Not far from the glass-and-steel skyscrapers of downtown Houston lies a modest neighborhood called the Heights. Its residential streets are narrow, the yards often lack curbs, and the occasional aging warehouse looms over slightly seedy bungalows. In short, the Heights is the ideal place to find that obscure hole-in-the-wall where a fanatical chef executes his culinary vision for a cadre of food-obsessed followers.
Five nights a week, that chef—self-described control freak Scott Tycer—can be found at his newest restaurant, Textile, happily agonizing over every dish as it leaves the kitchen. In the quiet, convivial dining room, customers ooh and aah with the arrival of the picture-perfect plates. The tiny, 32-seat space, once part of a fabric mill, feels like an urban loft. Its vintage brick walls are painted white, and assorted beige and tan textiles cover lamps and banquettes.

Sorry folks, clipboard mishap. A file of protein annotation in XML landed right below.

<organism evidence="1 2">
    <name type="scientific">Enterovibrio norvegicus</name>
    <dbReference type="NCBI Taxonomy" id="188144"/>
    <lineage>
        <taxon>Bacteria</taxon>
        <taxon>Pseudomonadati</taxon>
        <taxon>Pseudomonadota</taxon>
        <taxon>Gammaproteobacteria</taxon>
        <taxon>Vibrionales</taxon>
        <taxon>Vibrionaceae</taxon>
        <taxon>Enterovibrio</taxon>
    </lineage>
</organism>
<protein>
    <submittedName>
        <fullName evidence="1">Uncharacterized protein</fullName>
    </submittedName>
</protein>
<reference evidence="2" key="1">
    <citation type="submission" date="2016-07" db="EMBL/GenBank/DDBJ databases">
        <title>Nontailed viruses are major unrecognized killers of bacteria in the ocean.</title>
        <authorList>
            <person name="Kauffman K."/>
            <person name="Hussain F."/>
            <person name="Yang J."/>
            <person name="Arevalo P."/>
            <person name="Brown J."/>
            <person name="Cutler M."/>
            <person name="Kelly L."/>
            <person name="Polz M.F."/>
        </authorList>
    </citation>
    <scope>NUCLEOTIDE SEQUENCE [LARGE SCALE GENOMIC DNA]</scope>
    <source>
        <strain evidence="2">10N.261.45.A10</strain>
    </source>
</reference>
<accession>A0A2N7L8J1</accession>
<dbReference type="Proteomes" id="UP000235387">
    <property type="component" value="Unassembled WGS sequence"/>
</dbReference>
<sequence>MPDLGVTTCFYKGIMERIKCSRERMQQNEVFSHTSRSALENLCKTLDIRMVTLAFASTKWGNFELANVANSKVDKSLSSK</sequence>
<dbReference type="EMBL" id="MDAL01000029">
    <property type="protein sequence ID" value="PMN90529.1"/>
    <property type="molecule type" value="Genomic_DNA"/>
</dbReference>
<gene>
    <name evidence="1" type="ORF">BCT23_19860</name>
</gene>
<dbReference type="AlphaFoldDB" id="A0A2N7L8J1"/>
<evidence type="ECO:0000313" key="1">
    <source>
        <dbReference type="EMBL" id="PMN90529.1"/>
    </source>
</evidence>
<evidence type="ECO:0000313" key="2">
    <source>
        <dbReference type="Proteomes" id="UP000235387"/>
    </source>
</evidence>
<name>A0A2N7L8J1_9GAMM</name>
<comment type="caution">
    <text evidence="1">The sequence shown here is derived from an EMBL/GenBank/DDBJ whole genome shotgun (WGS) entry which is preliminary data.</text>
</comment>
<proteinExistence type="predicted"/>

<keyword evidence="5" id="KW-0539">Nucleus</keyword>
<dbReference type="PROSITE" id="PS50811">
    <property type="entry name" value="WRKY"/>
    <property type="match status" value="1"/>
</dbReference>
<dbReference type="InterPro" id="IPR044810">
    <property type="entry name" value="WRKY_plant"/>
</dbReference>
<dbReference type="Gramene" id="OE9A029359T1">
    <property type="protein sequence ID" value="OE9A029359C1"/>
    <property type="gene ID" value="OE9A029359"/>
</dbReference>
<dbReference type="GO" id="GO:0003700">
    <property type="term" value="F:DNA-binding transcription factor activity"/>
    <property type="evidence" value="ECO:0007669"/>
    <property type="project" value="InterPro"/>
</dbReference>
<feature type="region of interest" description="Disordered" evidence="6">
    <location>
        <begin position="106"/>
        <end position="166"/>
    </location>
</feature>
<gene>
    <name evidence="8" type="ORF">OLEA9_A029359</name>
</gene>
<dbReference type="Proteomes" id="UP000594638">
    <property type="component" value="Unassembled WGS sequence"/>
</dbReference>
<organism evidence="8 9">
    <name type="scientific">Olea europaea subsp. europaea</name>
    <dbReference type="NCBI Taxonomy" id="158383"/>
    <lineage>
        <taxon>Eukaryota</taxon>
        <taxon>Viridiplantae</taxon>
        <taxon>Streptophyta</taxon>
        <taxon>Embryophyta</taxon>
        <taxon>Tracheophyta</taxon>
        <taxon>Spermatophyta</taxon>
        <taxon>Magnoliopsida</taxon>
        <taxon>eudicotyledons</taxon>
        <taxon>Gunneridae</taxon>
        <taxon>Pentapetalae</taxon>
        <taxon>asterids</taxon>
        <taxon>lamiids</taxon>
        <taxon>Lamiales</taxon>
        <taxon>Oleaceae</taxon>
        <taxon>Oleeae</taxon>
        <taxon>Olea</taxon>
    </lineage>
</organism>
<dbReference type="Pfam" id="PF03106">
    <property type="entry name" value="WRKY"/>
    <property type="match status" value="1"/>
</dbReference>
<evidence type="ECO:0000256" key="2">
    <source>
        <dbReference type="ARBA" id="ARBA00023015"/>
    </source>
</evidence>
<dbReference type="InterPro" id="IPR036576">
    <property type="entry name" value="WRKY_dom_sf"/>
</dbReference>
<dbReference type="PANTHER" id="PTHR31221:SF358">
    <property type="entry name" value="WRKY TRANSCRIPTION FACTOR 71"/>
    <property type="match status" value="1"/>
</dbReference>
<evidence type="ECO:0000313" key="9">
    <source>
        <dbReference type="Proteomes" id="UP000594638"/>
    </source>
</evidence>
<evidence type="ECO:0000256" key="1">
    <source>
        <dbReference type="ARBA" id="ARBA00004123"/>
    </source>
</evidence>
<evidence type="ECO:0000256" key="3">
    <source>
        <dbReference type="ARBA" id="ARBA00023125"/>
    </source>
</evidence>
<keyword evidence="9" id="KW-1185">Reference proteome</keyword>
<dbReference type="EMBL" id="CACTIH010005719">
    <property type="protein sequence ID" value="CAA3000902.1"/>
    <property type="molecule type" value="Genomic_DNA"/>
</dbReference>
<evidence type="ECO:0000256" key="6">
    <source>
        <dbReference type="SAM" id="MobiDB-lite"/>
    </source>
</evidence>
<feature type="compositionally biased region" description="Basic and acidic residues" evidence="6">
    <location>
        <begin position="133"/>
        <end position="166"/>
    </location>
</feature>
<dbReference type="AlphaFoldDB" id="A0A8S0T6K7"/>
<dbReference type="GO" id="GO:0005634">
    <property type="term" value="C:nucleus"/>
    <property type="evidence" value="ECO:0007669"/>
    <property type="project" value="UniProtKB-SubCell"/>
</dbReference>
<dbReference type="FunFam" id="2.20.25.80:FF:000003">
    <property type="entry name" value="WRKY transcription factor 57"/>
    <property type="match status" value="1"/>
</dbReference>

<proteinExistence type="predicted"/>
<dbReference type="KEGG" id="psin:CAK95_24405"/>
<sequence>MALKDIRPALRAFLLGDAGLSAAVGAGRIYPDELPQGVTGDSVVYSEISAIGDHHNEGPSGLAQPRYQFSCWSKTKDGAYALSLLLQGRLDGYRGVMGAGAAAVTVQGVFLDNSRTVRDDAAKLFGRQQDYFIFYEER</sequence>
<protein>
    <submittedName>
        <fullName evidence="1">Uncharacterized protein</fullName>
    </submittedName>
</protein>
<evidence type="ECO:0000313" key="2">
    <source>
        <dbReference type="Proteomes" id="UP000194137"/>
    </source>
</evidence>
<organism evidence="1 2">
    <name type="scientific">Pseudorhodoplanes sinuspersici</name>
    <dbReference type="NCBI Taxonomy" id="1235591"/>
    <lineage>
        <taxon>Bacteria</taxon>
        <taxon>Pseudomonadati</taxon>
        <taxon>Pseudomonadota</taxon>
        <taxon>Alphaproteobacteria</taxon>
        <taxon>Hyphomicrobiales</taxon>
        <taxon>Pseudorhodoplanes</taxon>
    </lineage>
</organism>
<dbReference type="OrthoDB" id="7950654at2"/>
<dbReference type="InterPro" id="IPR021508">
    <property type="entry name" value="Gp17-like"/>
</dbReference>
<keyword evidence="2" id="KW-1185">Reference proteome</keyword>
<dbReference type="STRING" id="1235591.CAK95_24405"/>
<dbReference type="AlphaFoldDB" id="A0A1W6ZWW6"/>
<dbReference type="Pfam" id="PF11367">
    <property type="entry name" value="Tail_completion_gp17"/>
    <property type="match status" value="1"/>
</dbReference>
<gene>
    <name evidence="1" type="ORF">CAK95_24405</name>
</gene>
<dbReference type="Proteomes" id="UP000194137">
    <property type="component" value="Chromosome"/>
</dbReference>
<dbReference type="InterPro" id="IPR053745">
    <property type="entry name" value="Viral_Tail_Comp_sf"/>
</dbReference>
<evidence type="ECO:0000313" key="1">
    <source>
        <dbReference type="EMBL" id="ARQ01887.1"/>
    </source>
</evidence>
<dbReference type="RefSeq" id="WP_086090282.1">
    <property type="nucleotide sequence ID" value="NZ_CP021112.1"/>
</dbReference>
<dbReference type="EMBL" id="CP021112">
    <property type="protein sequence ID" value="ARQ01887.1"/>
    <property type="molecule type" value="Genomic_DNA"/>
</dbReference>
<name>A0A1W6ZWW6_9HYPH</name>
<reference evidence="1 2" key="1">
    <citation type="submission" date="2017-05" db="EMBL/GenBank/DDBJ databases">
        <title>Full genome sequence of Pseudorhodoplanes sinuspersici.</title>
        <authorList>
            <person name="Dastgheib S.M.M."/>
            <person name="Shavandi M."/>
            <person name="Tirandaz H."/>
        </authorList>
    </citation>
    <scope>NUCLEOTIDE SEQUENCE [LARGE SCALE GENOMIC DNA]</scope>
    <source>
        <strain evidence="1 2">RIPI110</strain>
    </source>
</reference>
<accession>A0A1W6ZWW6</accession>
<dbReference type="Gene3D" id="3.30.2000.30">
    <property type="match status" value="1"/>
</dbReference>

Here, Tycer is doing things his way, in his own subtle, contemporary French-American idiom. His flavors pop without exploding. His pairings surprise without startling. One of the best is a gorgeous salad of endive sided by a mountain of pearly lump crabmeat, a curl of crisp, baconlike pork belly, and velvety, lime-spritzed mashed avocado. Another starter, an utterly Gallic onion tart, is balanced by wilted bitter greens in balsamic vinaigrette accompanied by a twee poached quail egg.
Appetizers are so good it’s tempting to make a meal of them, but main courses shine too, like the tender braised veal breast lavished with a citrusy truffled hollandaise. And the desserts! Mad scientist/pastry chef Plinio Sandalio whips up sweets with names like Coffee and Milk—a metaphorical “breakfast” of sweet bread, bacon-scented streusel topping, a scoop of iced milk, and dabs of coffee foam.
Predictably, Textile has galvanized Tycer’s fan base, which had been in a funk since the closing three years ago of his first restaurant, Aries. Two other restaurants, Pic (now closed) and Gravitas (still open, though Tycer no longer cooks there), took up the slack. But Textile is what the faithful were waiting for. So, either reserve way ahead or go on a weekday. Order a nice bottle of wine and let Tycer take care of every minute detail. You’ll feel like you’re having dinner prepared by your own personal and, yes, rather fanatical, chef.
Textile 611 W. 22nd St., Houston (832-209-7177; textilerestaurant.com)